There is a lot of confusion as to whether CBD, marijuana, and cannabis are all the same thing. THC is the psychoactive substance in marijuana that causes one to feel “high.” CBD is derived from either hemp or marijuana, which both come from the cannabis plant. Most of the CBD products that are sold in the United States come from hemp plants, which means that they contain less than 0.3% THC, and therefore do not cause a “high.” The main concern with using cannabis products, such as CBD or marijuana, while breastfeeding, is the lack of information. We do know that THC found in marijuana passes into breast milk and is metabolized by babies. This impacts their brain development, and in long-term use, can impair their cognitive abilities, visual integration, memory, problem-solving abilities, and emotional regulation.

There are also possible links between maternal marijuana usage and the later development of ADHD and hyperactivity in children. The American Academy of Pediatrics and Academy of Breastfeeding Medicine both discourage the use of marijuana and THC while breastfeeding, however, their current recommendations and protocols do not explicitly address the potential risks of hemp-derived CBD (with less than 0.3% THC). Although we don’t have evidence that CBD is, in and of itself, harmful, recent studies have shown that cannabidiol is present in mothers’ breast milk in rather large amounts. There are also increasing concerns about potentially harmful CBD product additives and contaminants that may pass into breast milk, such as heavy metals and pesticides. 

Because of the lack of confirmative research about the effects of CBD, the Food and Drug Administration advises that women avoid all CBD use while breastfeeding. If you are breastfeeding and considering starting to use a CBD product, such as oils or edibles, please discuss this with your baby’s pediatrician. If you are already using CBD products while breastfeeding, try to cut back and limit your use and be sure to keep up to date on research about the safety of CBD during lactation. It is always better to be safe than sorry when it comes to the health and well-being of your little one(s).

Exercise and Breastfeeding

Some moms work hard to build and maintain their milk supply, and they understandably don’t want to do anything that might compromise their baby’s food source. But many moms prioritize exercise for their mental and physical health to improve their quality of life.Fortunately, exercise and breastfeeding can go hand in hand!

Will My Milk Supply Be Affected if I Exercise?

Breastfeeding mothers can exercise without risking a dip in supply. There is no significant impact on the quantity or quality of breastmilk that is produced during or after exercise.

This said, breastfeeding moms typically require more water than others, and exercise can increase that need even more. You may find the need to prioritize water intake before and after exercise and throughout the day as you feel thirsty. Drinking to satisfy your thirst is usually sufficient for hydration and to support your milk supply, and drinking more water will not necessarily help you produce more milk.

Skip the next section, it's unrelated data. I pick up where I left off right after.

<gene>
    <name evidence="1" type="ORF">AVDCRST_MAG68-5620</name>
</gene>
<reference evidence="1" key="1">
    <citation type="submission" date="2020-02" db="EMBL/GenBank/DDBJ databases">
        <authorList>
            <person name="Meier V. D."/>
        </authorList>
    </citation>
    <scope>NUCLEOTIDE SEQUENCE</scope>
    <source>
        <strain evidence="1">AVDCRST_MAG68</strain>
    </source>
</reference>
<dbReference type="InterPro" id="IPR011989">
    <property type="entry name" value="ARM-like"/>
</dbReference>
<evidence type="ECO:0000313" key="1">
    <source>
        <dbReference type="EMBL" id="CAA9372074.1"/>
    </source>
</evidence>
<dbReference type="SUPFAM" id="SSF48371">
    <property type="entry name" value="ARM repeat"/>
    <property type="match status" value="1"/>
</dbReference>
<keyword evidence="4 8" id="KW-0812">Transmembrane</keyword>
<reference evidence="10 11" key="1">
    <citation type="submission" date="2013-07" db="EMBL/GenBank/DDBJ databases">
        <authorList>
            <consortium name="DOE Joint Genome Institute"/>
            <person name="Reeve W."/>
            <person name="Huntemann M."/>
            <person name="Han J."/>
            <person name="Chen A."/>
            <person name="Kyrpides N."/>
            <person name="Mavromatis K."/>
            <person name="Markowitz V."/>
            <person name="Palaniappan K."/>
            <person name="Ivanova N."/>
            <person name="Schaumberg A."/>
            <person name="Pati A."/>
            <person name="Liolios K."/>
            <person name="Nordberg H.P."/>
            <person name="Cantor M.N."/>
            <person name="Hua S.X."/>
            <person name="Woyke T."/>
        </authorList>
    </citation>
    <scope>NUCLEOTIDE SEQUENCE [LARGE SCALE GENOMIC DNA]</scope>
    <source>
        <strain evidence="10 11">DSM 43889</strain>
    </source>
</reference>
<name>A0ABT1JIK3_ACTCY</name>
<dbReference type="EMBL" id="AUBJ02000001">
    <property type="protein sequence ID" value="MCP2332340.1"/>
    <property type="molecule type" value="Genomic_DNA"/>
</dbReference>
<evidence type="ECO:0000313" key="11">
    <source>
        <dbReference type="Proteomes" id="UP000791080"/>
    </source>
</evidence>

Does Working Out Affect the Nutritional Value of My Milk?

In addition to the already incredible benefits of breastfeeding, there is some recent research showing that physical activity can offer increased positive health benefits to your baby for long-term physical health and weight management, similar to the benefits of exercise during pregnancy. So it may be even more important than everyone previously thought!

Will the Taste of My Milk Change if I Exercise?

No. Any changes seen in breast milk after exercise are short-term and relatively minor and only occur with very high-intensity, strenuous, or exhaustive exercise. For most postpartum women easing back into exercise up to 80% of maximal exertion, there are no notable changes in breastmilk quality, quantity, or taste.

If your baby is refusing your milk after a workout, try rinsing your breasts before you breastfeed to clean it of sweat. They may also be distracted by activity at the gym or by the awkward pull of your restrictive sports bra, so it might help to take a moment to change clothes and move to someplace quiet and familiar for nursing. If you’re exercising at a very high intensity for more than 30 minutes, try waiting about an hour after exercise to allow any of the minor changes to return to normal.

I Want Diet and Exercise for Weight Loss. Will It Impact My Milk?

Restricting calories while breastfeeding is often discouraged by health professionals. Breastfeeding requires up to 500 extra calories per day above your body’s baseline metabolic rate. No matter what your calorie intake, your body will still find a way to provide your baby with the nutrients they need through your milk. Restricting calorie intake could create a nutritional deficit, which would cause breast milk nutrients to come directly from your body. This could put you at risk for bone health issues, cardiovascular damage, and hormone imbalance.